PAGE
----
Friday, October 16, 2020

Beginner Film Photography :: The Second Roll - Fujicolor Pro 400H

      So here it is.  My second roll. Technically, this is almost like my first roll because the last one was started over 10 years ago, so that film was beyond expired.  This was a roll of Fujicolor Pro 400H.  I was excited to shoot the different film stocks I'd acquired just to see what the color rendition would look like.  I was pretty happy with these.  

     Overall, I am happy with these.  I wanted to learn a lot from shooting this roll on my Canon AE-1, and boy, did I learn a lot.  From watching a bunch of videos, and reading up on shooting film, I repeatedly heard that film does a great job of controlling the highlights even when you overexpose.  There were definitely times where I knew I was overexposing the shot, and I'm actually pleased with how the images came out.  I didn't do any heavy editing on any of these - just a little dodging of the shadows a bit.  I didn't mess with the color at all (except for one black and white converstion), because I wanted the photo to really represent how the Fujicolor Pro 400H looks.

     My biggest issue?  Definitely the manual focusing on the camera. It is evident here on the first frame.  No words are needed here. 😂

     I found it easier to shoot a larger scene because I could just focus to infinity and the photo would be sharp.  This is a great example of that. 

     I really wanted this photo to be amazing, but clearly I missed the focus on it.  UGH. So close. The composition is okay though.

     I love the pastel color of this film when overexposed.

     Over the course of the roll, my manual focusing skills did improve.  I was honestly shocked my dog is in focus here.  One of the things that I found helped a lot was to have some straight lines in the frame, such as the stairs here.  It made it a lot easier to see which parts of the image would be sharp as you turn the focusing ring. 

     The grain really shows when you convert to black and white. My dog hates me.

     Here's another thing I learned.  Just because your lens can shoot as wide as f1.4, doesn't mean you should.  I noticed a lot more softness, where I wanted it to be sharper.  Next time, I may not go any wider than f2.8 and see how that makes a difference in my photos.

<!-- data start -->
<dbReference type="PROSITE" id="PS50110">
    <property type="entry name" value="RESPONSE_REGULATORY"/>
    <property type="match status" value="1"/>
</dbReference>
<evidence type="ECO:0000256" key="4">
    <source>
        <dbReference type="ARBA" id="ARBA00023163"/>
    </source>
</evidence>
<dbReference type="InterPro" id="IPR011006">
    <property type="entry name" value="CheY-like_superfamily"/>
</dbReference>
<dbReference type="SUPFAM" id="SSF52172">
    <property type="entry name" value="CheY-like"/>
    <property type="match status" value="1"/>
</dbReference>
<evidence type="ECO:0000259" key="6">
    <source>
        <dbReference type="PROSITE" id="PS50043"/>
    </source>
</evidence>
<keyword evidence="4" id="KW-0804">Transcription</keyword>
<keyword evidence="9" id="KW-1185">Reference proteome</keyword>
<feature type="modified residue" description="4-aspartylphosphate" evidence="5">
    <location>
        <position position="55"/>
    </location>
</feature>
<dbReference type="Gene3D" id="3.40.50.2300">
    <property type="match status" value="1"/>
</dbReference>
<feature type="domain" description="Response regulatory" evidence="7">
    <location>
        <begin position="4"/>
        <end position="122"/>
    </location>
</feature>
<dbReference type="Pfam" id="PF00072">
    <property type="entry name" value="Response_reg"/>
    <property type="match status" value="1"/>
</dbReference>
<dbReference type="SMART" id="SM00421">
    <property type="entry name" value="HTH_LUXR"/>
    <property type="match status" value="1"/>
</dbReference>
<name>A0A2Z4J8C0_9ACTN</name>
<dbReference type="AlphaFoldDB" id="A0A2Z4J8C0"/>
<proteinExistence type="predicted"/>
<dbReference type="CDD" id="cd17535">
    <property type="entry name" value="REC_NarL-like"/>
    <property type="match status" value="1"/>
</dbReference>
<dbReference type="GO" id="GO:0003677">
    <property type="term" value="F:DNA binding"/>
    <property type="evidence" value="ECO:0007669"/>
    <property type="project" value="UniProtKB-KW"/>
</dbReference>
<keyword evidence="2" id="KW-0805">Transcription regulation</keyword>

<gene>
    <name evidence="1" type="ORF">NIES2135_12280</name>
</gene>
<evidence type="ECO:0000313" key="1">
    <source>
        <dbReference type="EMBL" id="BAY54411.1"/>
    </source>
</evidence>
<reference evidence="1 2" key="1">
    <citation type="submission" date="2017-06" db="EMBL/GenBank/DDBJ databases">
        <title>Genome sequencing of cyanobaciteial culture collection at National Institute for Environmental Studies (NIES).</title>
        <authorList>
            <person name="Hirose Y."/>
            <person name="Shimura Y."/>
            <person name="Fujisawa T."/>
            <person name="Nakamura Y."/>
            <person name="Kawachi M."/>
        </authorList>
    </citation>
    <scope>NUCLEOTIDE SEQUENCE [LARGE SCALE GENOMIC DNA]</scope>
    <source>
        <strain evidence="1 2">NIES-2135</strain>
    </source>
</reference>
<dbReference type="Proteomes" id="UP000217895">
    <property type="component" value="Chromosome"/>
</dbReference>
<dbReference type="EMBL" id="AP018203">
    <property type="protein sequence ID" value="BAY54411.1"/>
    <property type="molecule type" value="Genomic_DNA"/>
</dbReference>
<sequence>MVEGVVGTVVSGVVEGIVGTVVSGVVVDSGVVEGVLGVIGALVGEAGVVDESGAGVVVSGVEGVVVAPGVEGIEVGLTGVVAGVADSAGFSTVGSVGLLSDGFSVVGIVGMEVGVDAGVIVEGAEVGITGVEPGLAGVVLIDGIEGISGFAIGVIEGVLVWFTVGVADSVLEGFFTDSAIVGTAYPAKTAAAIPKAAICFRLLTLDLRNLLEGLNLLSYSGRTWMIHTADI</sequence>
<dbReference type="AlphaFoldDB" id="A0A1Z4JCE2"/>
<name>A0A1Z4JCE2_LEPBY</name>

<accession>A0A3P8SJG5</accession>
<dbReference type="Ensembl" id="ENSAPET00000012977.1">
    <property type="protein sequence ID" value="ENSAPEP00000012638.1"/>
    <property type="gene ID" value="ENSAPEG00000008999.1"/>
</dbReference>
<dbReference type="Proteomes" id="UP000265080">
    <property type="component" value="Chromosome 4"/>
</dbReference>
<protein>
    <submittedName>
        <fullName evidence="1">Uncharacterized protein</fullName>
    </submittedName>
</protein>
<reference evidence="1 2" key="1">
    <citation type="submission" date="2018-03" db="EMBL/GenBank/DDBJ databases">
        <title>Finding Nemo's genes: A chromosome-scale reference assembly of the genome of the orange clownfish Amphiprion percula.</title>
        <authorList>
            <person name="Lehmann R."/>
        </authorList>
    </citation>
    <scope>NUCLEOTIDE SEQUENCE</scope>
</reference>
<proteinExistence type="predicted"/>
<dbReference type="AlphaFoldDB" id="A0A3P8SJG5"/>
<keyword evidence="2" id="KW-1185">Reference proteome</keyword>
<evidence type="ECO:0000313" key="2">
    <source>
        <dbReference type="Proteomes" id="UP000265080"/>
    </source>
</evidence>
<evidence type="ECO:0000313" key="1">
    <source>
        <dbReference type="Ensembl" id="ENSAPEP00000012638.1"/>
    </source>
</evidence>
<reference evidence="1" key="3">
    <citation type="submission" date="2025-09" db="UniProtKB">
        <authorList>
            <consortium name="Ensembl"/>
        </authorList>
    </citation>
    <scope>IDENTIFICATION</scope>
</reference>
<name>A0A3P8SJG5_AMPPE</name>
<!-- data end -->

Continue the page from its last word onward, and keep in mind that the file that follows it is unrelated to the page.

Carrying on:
Shooting at f4 might've made this one look a lot better.

     Had the guy with the pink surfboard been alone on the beach, I might've really loved this photo.

     I really love the dynamic range of film.  I took this same photo with my digital x100v, and I actually prefer the look of this film photo over the digital.  

     There was some strange vignetting to the left of this photo, but I cropped it out.  Not sure what it was, and it may have just been my camera strap in the way since the frame immediate before and after this one were fine.

     Focusing to infinity makes the landscapes so easy. 😊

     I wanted to compose this one differently, but unlike with digital, you've got to ask yourself, is it really worth shooting another frame? This did teach me to slow down a bit and not just fire away without thinking what I want the composition to be.  Bonus points if you can spot the plane. 

     This is my favorite photo from the whole roll of my mom eating lunch.  I liked the composition and the focus was where I wanted it to be. I also really love the colors in this photo.  Sorry, I don't think she wants to be on the internet. Okay, that's a lie. She doesn't know what the internet is. 😂

     During this excursion, I discovered that I don't like the way Fujicolor Pro 400H looks at sunset.  I know some people dig this color, but I don't really like it. 

     No, I wasn't trying to get the pumpkin in focus. 😑


     This one isn't bad.  Focus is a tad off, but it's passable.

     By the time it was my last outing with the AE-1, I finally felt like I had a grasp on the manual focusing on the FD mount lenses.  I had just acquired an FD 28mm f2.8 lens.  Again, it might be that the widest I could shoot was 2.8, and that's why more of my shots are in focus.  Definitely something to think about when I go out with the FD 50mm f1.4.  

     Another case where I wanted to take more compositions of the scene, but had very few exposures left. 

     Another thing I learned was how to gauge the turn around time for The Dark Room Lab.  If I mail out the roll on a Saturday, I may receive the scans by the following Friday.  That's not a bad turn around time.  I think I'll see about picking another lab to try and compare the service. I've already loaded up the AE-1 with a roll of Kodak Portra 400, and will hopefully be shooting more people with it.  I also have a little surprise coming in the mail, but I'll save that for another post.  Let's just say I hope I don't electrocute myself. 😂😬  Thanks for reading! 

Monday, September 28, 2020

Beers and Cameras Photo Meet-Up :: Hermosa Beach

      A long time ago - we're talking pre-Covid - I was going to make a blog post about planning for a photo walk.  I have been to so many, and definitely have learned a few things from my bad decision-making.  Since the pandemic, hardly anyone is going on group photo walks, but one of the groups I follow on Instagram (@beerandcameras_la) were doing a reservation only meet-up in Hermosa Beach, and I took this opportunity to go out and shoot somewhere I'd never been before (yes, I've never been to Hermosa Beach) and also finally write this post!  In an effort to plan for this blog post, I came up with four tips to help make the photo walk the best it can be.  Here they are with my commentary on how well I followed my own advice. 😀